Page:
“Words, words, words”, as the Danish Prince so pithily put it before tearing the Lord Polonius off yet another strip. Words are our baggage, our currency and our legacy. The English language is stuffed with words like some sort of alphabetised Chesterfield sofa, while other tongues get by with a narrow Chaise Longue or spindly Mies van der Rohe chair to settle back on when they want things to make sense. Is it any wonder the world rushes to learn English, considering how many words we have to choose from? Thank goodness the English no longer own their own language or who knows how we might conspire to ruin it. Enough! I hear you cry. Break off this interminable preamble and get to the point. In which case I will. It has not escaped my notice that this is the time of year when The Dictionary Industry of the English Speaking World likes to corral an annual crop (is it possible to corral a crop? What would work better? Harvest a herd? Wrangle a regiment?) of neologisms. Now, there’s a word that must have sent ruddy-faced Colonels to their blotters to dash off a flamer to The Times. Why the devil do we need a word for new words? Piffle! Yours, Apoplectic of Andover (Mrs).
Any new words appearing in this week’s Workshop were handled in the traditional and time-honoured way; humanely netted, delicately stunned, they were then pinned to a green baize board alongside a small hand-written paper label. Daphne Gloag does not always approve of neologisms but is always inventive in her use of words, as in this evening’s Tintorreto-inspired examination of Christmas Journeys. David Hovatter was not one to discourage new words as he traced the journey from fish hook to sushi. Jagdish applied a new meaning or two to old words as he told us about a potted plant at prayer. Pat Francis played with words and form as she contrasted two views of fate. Alan Chambers returned us to fish, lines and nets with another contrast- this time of two farms in a sea Loch. Danuta Sotnik-Kondyck is embracing the English language with a poem about wolves she translated from a piece she originally composed in her native Polish. Peter Francis chose some disturbing words for his imagined evidence to a truth and reconciliation commission. John Hurley rendered extraordinary ideas to paper as he imagined an Irish President’s introduction to a President Elect. Nick Barth brought us a stranded astronaut, hearing words from the ether. Martin Choules has not got anything to say, but he chose some great words to say it. Finally, Ariadne Kazantzis pictured an alien learning English in order to teach young Anthony a few things about our planet.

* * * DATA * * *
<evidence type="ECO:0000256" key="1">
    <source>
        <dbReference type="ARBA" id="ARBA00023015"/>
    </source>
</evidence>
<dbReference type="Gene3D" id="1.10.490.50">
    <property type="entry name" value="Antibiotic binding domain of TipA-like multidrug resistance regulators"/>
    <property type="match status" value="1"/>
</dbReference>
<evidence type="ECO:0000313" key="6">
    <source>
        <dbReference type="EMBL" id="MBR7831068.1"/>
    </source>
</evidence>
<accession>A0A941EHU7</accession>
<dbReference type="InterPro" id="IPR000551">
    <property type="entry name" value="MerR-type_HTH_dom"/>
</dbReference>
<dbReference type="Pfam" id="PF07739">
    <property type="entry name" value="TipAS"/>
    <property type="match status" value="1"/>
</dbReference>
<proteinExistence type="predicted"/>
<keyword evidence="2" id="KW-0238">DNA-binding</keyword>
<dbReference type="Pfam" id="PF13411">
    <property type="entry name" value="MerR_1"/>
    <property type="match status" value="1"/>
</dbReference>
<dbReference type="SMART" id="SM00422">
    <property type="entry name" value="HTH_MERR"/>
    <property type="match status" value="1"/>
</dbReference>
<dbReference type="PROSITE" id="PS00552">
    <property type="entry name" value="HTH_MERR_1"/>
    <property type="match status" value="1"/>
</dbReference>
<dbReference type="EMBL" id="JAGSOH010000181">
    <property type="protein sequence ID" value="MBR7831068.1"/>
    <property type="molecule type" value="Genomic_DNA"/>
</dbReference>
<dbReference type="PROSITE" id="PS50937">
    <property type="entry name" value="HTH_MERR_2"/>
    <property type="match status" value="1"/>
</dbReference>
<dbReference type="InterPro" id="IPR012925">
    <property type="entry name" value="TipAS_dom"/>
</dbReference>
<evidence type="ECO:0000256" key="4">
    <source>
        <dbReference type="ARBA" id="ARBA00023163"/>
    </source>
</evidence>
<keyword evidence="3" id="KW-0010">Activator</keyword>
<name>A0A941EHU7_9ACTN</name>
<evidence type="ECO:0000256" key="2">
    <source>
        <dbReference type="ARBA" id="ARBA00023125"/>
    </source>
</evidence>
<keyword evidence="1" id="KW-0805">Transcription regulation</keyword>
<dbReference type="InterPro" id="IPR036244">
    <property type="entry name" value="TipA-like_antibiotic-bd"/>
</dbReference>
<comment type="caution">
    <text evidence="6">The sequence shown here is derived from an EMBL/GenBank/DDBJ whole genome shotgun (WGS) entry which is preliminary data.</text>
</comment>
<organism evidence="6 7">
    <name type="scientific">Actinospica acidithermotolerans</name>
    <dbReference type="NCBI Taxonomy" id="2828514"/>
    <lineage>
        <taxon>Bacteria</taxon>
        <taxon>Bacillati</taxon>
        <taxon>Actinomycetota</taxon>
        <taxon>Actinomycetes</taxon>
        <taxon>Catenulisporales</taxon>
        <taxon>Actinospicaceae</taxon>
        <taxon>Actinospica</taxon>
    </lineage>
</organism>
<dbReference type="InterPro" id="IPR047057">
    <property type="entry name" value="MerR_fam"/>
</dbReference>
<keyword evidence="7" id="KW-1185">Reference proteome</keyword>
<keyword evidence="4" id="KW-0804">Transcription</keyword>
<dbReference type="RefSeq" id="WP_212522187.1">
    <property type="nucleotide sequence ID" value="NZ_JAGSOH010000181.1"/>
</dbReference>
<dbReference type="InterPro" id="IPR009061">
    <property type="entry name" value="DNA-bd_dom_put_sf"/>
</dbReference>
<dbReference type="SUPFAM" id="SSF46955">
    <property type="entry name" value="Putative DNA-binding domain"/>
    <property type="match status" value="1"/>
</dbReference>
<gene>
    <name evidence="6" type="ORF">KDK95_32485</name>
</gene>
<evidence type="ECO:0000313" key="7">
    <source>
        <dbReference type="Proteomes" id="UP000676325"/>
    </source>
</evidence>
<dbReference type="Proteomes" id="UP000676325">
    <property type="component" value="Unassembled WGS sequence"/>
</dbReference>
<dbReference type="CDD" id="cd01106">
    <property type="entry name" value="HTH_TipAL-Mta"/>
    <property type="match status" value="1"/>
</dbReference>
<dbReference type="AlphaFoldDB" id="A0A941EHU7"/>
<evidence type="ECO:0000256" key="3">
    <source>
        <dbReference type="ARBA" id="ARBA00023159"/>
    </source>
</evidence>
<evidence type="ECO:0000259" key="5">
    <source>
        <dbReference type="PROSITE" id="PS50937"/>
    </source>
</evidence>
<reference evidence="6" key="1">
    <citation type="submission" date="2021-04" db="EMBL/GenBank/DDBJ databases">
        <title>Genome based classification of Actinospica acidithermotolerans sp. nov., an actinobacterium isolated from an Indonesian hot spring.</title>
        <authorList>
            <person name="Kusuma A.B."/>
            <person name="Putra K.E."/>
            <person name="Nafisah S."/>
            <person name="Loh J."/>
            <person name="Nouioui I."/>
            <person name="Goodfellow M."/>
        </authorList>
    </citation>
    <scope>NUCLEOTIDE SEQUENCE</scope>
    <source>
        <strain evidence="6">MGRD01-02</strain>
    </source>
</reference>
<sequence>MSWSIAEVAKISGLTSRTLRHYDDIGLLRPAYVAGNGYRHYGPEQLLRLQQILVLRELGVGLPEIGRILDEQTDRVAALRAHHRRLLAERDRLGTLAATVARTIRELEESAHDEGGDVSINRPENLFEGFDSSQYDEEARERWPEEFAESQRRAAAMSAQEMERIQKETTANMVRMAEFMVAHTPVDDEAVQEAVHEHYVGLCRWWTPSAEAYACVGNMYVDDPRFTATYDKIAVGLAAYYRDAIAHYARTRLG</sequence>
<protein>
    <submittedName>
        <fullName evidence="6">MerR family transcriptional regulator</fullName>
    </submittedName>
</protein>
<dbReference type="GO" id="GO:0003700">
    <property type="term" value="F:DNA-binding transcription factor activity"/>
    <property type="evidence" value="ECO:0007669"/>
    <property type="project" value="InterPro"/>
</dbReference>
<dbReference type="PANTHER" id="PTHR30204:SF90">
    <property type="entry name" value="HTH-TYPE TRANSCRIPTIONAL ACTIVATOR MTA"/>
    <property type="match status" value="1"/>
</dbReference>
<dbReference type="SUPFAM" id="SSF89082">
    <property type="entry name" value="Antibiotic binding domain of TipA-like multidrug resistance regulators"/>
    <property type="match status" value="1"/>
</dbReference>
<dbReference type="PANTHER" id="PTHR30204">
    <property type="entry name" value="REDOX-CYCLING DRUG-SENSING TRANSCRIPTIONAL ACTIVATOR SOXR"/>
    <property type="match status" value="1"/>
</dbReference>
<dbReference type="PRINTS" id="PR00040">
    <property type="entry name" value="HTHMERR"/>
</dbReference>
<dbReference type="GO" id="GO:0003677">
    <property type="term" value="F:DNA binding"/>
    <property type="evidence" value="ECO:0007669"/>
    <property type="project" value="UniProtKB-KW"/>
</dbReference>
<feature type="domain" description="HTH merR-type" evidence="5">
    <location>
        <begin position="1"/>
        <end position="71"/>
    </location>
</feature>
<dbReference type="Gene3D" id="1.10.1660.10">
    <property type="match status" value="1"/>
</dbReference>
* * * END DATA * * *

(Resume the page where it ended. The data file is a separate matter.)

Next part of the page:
I am sure you will be familiar with the more headline-grabbing neologisms of 2016. Brexit has followed the increasingly unfamiliar Grexit and foreshadows the hypothetically water-logged Nexit. The alt-right have caused many people to become trumpatised following a momentous event of some moment over the pond. The OED now recognises moobs, whether or not they are scrumdiddlyumptious. Slacktivism is joining clicktivism in replacing activism, or the messy and exhausting process of painting banners and catching agoraphobia in the company of hordes of unruly strangers. The now over-familiar mamil is being supplanted by the much more attractive spandexual, often on individuals who are beardtastic.
Which rampant hashtaggery brings me to the word which The Pitshanger Poets will strive to bring to popular usage in 2017, if only because we strongly advocate its application in this world of chronocide (the killing of time), via wexting (walking while texting) and linkulitus (the habitual sending of web links to others). The word is unliterate, meaning a person who knows how to read but staunchly refuses to do so.
If you have been on this occasion, thank you for doing so.